Steiner Tree NP-completeness Proof

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1 Steiner Tree NP-completeness Proof Alessandro Santuari May 7, 2003 Abstract This document is an eercise for the Computational Compleity course taken at the University of Trento. We propose an NP-completeness proof for the Steiner Tree problem in graphs. 1

2 1 The Steiner tree problem (ST) The Steiner tree problem in graphs, called for brevity ST, is defined in decisional form as follows: Instance: an undirected graph G = (V, E); a subset of the vertices R V, called terminal nodes; a number k N. Question: is there a subtree of G that includes all the vertices of R (i.e. spanning tree for R) and that contains at most k edges? a This problem has many applications, especially when we have to plan a connecting structure among different terminal points. For eample, when we want to find an optimal way to build roads and railways to connect a set of cities, or decide routing policies over the internet for multicast traffic, usually from a source to many destinations. Unfortunately, this problem has shown to be intractable, in the sense that there eists no polynomial algorithm to solve it, unless P = NP. However, many approimate algorithms have been developed by researchers, see for eample [2, 3, 4]. The goal of this eercise is to propose an NP-completeness proof for the Steiner tree problem by transforming another known NP-complete problem to it. In short, we will obtain our own proof to the following classical result. Theorem: Steiner tree problem in graphs is NP-complete. The proof will follow step by step the template advised by Garey and Johnson [1] to show that a problem Π is NP-complete: 1. show than Π is in NP; 2. select a known NP-complete problem Π ; 3. construct a transformation f from Π to Π; 4. prove that f is a polynomial transformation. 2 Steiner Tree is in NP So firstly we want to be sure that the ST problem is actually in NP. Assume G, R, k ST, that is, assume the instance G, R, k reserves a yes answer. In this case, given an hypothetic positive solution T G, we can check in polynomial time that: 2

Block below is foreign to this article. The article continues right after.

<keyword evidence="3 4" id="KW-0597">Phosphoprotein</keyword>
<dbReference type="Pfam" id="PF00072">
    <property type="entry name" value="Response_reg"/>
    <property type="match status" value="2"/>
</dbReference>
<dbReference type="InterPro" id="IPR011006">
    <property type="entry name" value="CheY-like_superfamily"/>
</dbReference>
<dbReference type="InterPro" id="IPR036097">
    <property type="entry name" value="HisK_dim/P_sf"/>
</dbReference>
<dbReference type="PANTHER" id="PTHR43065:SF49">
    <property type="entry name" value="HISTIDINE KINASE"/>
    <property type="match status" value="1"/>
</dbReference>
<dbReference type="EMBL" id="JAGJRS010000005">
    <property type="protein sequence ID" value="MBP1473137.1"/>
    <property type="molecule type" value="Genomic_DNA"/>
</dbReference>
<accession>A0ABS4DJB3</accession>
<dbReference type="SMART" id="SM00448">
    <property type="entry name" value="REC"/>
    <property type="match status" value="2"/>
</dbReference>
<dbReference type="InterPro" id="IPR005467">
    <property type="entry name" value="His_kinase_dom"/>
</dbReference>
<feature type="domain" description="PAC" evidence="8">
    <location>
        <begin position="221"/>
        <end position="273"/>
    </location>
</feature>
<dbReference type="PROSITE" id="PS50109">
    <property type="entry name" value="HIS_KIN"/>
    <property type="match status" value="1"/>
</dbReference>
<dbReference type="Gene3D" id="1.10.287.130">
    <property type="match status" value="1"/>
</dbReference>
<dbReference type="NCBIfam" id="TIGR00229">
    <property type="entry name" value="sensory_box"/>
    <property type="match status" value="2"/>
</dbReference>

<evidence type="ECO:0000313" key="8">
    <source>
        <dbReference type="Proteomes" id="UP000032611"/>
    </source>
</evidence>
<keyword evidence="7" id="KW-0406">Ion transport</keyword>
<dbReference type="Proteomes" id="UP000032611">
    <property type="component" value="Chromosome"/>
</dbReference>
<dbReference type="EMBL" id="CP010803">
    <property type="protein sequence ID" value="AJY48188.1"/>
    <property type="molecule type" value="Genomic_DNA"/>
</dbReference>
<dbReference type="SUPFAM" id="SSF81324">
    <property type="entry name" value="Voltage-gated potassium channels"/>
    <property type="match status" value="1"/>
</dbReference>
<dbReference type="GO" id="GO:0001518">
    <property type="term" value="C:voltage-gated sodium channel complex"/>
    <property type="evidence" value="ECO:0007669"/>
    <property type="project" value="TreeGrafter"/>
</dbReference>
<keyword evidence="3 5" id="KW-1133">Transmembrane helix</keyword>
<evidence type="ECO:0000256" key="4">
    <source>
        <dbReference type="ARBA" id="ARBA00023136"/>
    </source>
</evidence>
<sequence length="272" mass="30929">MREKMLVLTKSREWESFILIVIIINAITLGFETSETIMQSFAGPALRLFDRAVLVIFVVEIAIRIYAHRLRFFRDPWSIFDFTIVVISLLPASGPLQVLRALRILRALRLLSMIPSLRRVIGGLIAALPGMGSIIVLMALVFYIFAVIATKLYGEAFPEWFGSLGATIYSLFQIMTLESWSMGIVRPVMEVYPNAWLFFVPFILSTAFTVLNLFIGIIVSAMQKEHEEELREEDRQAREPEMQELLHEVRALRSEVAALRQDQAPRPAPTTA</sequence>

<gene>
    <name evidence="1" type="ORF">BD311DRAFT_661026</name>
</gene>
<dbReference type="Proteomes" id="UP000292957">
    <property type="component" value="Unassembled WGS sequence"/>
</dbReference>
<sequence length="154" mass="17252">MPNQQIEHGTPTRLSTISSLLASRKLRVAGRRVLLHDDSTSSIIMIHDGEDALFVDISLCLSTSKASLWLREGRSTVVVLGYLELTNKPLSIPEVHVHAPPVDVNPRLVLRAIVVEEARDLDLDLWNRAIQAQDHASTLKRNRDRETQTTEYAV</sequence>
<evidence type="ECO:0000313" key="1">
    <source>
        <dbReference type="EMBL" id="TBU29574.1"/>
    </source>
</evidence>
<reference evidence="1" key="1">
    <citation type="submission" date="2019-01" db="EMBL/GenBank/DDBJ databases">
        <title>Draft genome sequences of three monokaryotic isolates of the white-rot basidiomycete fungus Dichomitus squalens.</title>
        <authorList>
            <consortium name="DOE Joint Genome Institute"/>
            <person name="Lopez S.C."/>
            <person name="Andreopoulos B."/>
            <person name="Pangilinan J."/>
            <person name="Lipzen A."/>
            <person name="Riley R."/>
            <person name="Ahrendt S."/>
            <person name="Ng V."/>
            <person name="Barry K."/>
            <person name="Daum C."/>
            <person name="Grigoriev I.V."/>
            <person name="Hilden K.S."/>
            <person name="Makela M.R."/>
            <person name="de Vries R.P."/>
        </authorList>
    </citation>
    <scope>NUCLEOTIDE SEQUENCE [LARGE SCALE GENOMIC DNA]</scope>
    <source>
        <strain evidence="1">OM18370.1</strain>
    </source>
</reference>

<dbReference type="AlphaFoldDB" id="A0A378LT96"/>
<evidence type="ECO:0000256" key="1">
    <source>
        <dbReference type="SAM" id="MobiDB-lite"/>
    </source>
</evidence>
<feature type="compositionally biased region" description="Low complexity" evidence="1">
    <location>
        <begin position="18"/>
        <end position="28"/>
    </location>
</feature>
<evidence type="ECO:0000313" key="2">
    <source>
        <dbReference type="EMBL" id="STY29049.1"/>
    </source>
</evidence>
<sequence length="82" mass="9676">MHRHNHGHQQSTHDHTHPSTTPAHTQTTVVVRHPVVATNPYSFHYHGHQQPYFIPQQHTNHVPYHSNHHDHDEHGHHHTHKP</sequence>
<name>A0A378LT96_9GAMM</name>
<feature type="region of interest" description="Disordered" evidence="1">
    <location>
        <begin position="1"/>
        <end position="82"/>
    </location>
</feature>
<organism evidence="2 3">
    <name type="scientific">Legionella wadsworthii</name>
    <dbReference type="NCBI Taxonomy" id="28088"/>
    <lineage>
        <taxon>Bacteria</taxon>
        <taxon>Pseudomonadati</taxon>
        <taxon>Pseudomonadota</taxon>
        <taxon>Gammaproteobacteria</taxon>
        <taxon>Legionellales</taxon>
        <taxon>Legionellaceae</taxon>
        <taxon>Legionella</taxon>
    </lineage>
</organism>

3 T is really a tree: it contains no cycles and it is connected; the tree T touches all the terminals specified by the set R; the number of edges used by the tree is no more than k. We can now proceed to the net step: select an (appropriate) known NPcomplete problem for the reduction. 3 Eact Cover by 3-Sets (X3C) The Eact Cover by 3-Sets problem seems to serve well for the task, besides X3C is well known and it is mentioned among the basic NP-complete problems in [1] as a generalization of the 3-Dimensional Matching (3DM) problem. Instance: a finite set X with X = 3q; a collection C of 3-element subsets of X, C = {C 1,, C n }, C i X, C i = 3 1 i n; Question: does C contain an eact cover for X, that is, a subcollection C C such that every element of X occurs in eactly one member of C? Note that, where C is a solution which certificate that X, C X3C then: the members of the solution C form a partition of the set X; C = q. Now we are ready to move through the net step: construct a transformation function from X3C to ST. 4 Transform X3C to ST In this section, we propose a reduction from X3C to ST giving a set of rules to build an instance of ST starting from a generic instance of X3C and we prove that such transformation is eecutable in polynomial time. Given an instance of X3C, defined by the set X = { 1,, 3q } and a collection of 3-element sets C = {C 1,, C n }, we have to build the ST instance specifying the graph G = (V, E), the set of terminals R, and the upper-bound on the spanning tree size k. 3